If the receiver 91 does not receive the signal, no power is sent to the trigger blocking apparatus 94 and the handgun 80 cannot be fired. Thus, in order for the handgun 80 to be fired, its revolver part 81 must be within about 30 m of its base station 82.

The electronic parts of the handgun 80 together with the mechanical parts of the trigger blocking apparatus 94 can be regarded as an apparatus for reducing the criminal usefulness of a hand weapon (in this case the handgun formed by the remaining parts of the handgun 80) comprising a means for linking the weapon to a certain unwieldy object, (epoxy) and a means for preventing the discharging of the weapon based on the weapon not being linked to the object at that time.

Many variations of the handgun 80 are possible, e.g., the signals could be sound or infrared instead of radio, reception distance could be 40 m, the power to the base station 82 could be supplied by a 120 volt ac grounded outlet and the live grounded wiring system could also serve as an unwieldy object, there could be a time requirement for the 120 volt system to be plugged in, there could be a coded signal sent out over the 120 volt power system which would have to be decoded in order for discharging to occur, the transmitter 87 could remain off until a receiver on the base station received a signal transmitted by a transmitter on the revolver part when the trigger 97 is pulled, this system would avoid disclosing the presence of the handgun which might be helpful information to a criminal, etc.

Although other signals, distances, time requirements are possible, those used with this handgun 80 are good choices. They make this handgun useless for many crimes, however, the handgun's usability inside of a relatively small area is not greatly different than that of a conventional handgun. The 30 m of relatively good portability makes it adequate for defense in homes and businesses. Since most hand weapons used for defense in homes and businesses remain in the same location for long periods until they are needed, the 24 hour requirement of this handgun is not a great disadvantage for the average user. In addition, it is possible to use an extension cord with this handgun 80 to allow firing of the handgun 80 in a larger area while not appreciably increasing its criminal usefulness. The larger area could be advantageous for use in large homes or business buildings.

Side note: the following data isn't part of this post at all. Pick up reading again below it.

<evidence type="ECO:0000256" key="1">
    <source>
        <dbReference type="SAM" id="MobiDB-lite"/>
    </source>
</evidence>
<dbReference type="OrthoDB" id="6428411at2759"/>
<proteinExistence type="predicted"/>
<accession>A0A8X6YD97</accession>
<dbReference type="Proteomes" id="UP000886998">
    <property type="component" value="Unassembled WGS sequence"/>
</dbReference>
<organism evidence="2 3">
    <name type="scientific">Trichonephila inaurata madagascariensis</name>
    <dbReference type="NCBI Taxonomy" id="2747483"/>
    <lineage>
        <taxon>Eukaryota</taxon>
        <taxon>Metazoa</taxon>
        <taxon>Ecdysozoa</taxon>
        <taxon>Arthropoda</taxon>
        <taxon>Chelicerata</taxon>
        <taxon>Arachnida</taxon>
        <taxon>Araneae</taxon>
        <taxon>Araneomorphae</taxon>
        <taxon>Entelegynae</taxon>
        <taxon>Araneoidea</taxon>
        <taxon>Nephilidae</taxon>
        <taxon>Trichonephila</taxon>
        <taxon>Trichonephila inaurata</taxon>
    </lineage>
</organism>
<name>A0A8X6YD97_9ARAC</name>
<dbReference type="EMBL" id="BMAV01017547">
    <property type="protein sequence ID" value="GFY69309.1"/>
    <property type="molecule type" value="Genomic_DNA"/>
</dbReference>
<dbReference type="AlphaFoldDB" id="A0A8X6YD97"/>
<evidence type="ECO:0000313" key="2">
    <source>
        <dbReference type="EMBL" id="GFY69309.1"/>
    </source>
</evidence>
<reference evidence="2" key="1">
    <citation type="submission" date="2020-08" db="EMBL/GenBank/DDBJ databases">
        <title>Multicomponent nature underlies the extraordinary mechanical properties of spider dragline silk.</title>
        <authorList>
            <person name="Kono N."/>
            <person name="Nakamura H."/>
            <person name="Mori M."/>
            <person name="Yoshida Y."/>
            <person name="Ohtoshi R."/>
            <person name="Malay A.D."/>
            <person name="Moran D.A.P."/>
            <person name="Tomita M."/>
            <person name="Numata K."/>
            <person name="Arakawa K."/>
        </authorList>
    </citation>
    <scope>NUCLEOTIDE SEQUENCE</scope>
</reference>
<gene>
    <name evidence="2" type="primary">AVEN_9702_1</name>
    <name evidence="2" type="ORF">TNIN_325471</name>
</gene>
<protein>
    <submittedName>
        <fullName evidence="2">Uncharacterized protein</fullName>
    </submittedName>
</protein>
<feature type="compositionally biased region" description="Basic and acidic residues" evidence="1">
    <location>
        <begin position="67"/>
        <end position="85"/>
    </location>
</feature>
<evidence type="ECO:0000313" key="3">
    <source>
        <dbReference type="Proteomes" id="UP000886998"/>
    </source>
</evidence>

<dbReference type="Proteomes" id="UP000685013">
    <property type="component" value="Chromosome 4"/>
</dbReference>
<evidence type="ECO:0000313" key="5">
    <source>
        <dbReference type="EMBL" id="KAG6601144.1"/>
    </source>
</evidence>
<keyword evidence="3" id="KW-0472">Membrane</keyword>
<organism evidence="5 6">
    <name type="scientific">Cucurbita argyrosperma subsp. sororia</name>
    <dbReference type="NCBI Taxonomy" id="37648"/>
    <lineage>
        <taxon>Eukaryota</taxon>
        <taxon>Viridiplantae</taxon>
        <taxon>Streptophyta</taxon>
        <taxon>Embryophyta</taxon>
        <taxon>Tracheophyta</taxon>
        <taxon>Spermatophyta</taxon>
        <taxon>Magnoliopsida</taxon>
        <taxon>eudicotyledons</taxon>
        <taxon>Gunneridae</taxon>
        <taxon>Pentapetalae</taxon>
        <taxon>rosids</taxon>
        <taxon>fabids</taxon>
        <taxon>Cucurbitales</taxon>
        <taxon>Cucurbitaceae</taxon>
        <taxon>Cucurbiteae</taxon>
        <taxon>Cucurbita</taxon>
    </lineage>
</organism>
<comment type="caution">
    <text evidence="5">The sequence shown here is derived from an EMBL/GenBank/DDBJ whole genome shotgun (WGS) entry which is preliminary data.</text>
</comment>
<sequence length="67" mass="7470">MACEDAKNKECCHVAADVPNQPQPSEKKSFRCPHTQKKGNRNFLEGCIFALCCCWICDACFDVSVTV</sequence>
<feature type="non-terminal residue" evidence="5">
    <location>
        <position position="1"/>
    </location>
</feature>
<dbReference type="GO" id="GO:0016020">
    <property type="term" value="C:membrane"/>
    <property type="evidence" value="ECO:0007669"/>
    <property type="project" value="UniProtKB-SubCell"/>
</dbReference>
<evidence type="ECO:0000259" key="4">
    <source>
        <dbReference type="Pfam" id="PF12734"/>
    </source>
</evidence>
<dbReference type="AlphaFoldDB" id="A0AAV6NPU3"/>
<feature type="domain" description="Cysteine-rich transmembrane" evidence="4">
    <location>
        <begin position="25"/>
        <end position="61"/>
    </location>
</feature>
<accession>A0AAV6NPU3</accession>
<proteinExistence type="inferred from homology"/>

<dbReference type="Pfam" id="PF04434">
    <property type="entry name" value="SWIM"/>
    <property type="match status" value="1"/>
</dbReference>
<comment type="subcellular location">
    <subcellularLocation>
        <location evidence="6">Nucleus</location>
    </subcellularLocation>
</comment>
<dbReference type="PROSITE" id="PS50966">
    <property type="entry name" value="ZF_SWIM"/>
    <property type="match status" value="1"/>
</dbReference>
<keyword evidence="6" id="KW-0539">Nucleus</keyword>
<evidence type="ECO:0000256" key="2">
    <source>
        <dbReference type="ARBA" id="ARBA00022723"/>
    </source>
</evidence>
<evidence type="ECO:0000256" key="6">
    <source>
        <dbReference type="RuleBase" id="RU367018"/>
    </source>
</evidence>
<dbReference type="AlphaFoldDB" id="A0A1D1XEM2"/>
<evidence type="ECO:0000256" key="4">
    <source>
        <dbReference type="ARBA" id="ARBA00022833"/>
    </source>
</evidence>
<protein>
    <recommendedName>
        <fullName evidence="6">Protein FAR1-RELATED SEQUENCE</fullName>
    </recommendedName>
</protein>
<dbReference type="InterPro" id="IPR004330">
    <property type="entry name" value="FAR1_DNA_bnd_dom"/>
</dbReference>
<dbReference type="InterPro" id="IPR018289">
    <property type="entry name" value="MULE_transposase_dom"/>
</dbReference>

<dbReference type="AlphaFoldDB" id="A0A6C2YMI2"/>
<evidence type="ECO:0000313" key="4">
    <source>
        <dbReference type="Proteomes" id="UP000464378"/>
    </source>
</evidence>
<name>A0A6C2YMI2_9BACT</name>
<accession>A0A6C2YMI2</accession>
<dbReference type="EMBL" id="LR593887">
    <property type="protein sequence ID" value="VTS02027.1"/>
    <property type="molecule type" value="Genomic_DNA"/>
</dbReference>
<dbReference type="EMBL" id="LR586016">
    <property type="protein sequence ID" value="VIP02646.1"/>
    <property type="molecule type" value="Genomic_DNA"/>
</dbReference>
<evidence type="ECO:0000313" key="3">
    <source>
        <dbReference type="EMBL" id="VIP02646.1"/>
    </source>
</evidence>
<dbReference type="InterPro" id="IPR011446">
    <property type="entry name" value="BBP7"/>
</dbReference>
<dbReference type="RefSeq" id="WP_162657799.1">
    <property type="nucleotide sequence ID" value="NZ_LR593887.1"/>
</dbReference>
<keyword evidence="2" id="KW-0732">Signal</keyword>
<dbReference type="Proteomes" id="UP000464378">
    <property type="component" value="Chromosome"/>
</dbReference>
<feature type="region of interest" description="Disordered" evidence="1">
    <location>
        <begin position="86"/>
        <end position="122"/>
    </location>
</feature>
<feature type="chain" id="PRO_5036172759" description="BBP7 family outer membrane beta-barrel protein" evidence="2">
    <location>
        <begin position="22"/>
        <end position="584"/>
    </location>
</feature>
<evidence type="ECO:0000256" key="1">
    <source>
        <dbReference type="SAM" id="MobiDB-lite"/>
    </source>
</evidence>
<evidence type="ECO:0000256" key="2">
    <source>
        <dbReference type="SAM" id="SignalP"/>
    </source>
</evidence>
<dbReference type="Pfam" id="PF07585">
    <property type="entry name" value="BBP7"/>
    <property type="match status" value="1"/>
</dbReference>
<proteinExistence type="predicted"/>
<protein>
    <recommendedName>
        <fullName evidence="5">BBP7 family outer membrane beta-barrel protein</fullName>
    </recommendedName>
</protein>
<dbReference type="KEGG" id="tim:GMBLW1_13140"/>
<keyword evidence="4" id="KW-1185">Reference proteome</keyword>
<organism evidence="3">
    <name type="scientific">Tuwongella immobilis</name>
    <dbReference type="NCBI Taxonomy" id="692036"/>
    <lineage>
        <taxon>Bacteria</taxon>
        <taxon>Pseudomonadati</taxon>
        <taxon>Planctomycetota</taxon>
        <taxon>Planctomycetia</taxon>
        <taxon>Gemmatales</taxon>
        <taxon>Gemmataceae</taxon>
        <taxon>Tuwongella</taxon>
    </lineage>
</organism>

While the above description contains many specificities these should not be construed as limitations on the scope of the invention, but rather as exemplifications of the preferred embodiments thereof. Many variations are possible without departing from the scope of the invention as defined in the appended claims and their legal equivalents.

Patent Citations
Cited PatentFiling datePublication dateApplicantTitle
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Referenced by
Citing PatentFiling datePublication dateApplicantTitle
US5168114 *Dec 13, 1991Dec 1, 1992Enget Jerome MAutomatic gun safety device
US5564211 *Jul 17, 1995Oct 15, 1996O. F. Mossberg & Sons, Inc.Normally enabled firearm control system that is directionally disabled
US6314671 *Mar 6, 2000Nov 13, 2001Fn Herstal, S.A.Fire arm equipped with an enabling system
US6412207Mar 9, 1999Jul 2, 2002Caleb Clark CryeFirearm safety and control system
US7600339Nov 22, 2006Oct 13, 2009Heckler & Koch, GmbhWeapons firing safeties and methods of operating the same
US20070180749 *Nov 22, 2006Aug 9, 2007Michael SchumacherWeapons firing safeties and methods of operating the same
Classifications
U.S. Classification42/70.01, 42/106
International ClassificationF41A17/06
Cooperative ClassificationF41A17/06
European ClassificationF41A17/06
Legal Events
DateCodeEventDescription
Jun 1, 1995FPAYFee payment
Year of fee payment: 4
Jul 11, 1995REMIMaintenance fee reminder mailed
Jun 29, 1999REMIMaintenance fee reminder mailed
Dec 5, 1999LAPSLapse for failure to pay maintenance fees
Feb 15, 2000FPExpired due to failure to pay maintenance fee
Effective date: 19991203